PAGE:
Lesbians may be at increased risk of heart disease
A new study by researchers in the San Francisco Bay area shows that lesbians on average carry more weight around their waistlines than heterosexual women, which could be putting them at an increased risk for cardiovascular disease. The study appears in the September 10 edition of the journal Women's Health Issues. Lead researcher Stephanie Roberts said the study of 648 women, half of whom self-identified as lesbians, showed that lesbians had higher waist circumferences and larger waist-to-hip ratios than straight women, both of which are indicative of metabolic syndromes that boost cardiovascular risk. Previous studies have shown that waist size and waist-to-hip ratios are better predictors of heart problems than standard indicators like body mass index measurements. Other cardiac risk factors, like smoking, were similar between the two study groups. Diet also did not vary significantly between lesbian and heterosexual study subjects, except that lesbians tended to eat less red meat.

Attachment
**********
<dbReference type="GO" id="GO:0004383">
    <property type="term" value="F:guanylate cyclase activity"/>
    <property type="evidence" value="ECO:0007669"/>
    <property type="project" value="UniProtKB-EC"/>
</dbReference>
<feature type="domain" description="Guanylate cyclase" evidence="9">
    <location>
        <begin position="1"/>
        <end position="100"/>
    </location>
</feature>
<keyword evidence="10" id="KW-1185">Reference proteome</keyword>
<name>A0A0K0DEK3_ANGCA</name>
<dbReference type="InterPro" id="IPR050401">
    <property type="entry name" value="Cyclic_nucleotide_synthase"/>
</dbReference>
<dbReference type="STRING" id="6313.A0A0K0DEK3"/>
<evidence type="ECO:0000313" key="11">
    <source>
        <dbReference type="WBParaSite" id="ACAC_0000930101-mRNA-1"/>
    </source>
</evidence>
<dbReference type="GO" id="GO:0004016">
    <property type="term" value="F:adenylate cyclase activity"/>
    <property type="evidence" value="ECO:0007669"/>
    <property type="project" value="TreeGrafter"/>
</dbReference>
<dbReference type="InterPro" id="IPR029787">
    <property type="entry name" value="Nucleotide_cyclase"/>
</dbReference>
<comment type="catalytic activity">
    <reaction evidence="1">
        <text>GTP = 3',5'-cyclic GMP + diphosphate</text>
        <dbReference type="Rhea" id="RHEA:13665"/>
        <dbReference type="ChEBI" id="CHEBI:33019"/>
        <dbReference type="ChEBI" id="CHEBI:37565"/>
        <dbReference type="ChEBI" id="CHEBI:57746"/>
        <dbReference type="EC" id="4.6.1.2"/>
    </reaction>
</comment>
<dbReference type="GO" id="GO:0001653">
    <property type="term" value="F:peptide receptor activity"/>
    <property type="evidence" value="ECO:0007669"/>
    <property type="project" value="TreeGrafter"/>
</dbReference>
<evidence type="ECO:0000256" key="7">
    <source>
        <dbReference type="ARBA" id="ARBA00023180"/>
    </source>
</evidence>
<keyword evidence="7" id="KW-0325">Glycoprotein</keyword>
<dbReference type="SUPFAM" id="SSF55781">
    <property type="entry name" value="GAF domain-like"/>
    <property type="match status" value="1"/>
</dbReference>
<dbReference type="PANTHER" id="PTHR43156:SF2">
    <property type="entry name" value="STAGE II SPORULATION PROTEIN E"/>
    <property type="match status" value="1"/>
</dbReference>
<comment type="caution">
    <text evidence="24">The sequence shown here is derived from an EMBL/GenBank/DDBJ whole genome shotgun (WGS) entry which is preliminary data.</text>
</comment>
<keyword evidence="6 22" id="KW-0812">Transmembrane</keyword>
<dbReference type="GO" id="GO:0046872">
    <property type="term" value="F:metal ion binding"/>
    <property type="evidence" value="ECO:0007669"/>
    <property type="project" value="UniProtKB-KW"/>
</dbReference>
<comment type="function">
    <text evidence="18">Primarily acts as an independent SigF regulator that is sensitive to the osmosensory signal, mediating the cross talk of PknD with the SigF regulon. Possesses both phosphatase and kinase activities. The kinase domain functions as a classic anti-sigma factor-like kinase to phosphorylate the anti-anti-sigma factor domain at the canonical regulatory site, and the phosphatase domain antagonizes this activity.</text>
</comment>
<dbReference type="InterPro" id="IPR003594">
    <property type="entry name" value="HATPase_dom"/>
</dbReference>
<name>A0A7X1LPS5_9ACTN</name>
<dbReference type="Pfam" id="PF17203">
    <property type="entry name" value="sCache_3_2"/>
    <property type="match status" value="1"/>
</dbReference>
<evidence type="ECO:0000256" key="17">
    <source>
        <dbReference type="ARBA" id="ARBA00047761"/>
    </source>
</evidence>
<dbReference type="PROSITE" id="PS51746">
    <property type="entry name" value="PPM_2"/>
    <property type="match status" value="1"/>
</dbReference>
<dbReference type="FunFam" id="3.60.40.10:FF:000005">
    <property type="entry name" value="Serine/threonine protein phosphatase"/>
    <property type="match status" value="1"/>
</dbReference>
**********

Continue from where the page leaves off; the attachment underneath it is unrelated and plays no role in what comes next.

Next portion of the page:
Roberts theorizes that attitudes about weight and dieting--in particular, a tendency among lesbians to reject heterosexual notions of appropriate female body size and shape--may play a significant role in why lesbians tend to be heavier and have larger waists than heterosexual women. Lesbians also are less likely to perceive themselves as overweight, even when they are too heavy, Roberts added.
The researchers say that because many lesbians have a cavalier attitude toward weight and dieting, programs aimed at reducing cardiac risk among gay women should instead focus on exercise as a way to reduce abdominal obesity. They also called for more research that includes screening of lesbians for other factors related to cardiovascular disease, including blood pressure, blood lipid levels, cholesterol measurements, and blood glucose levels.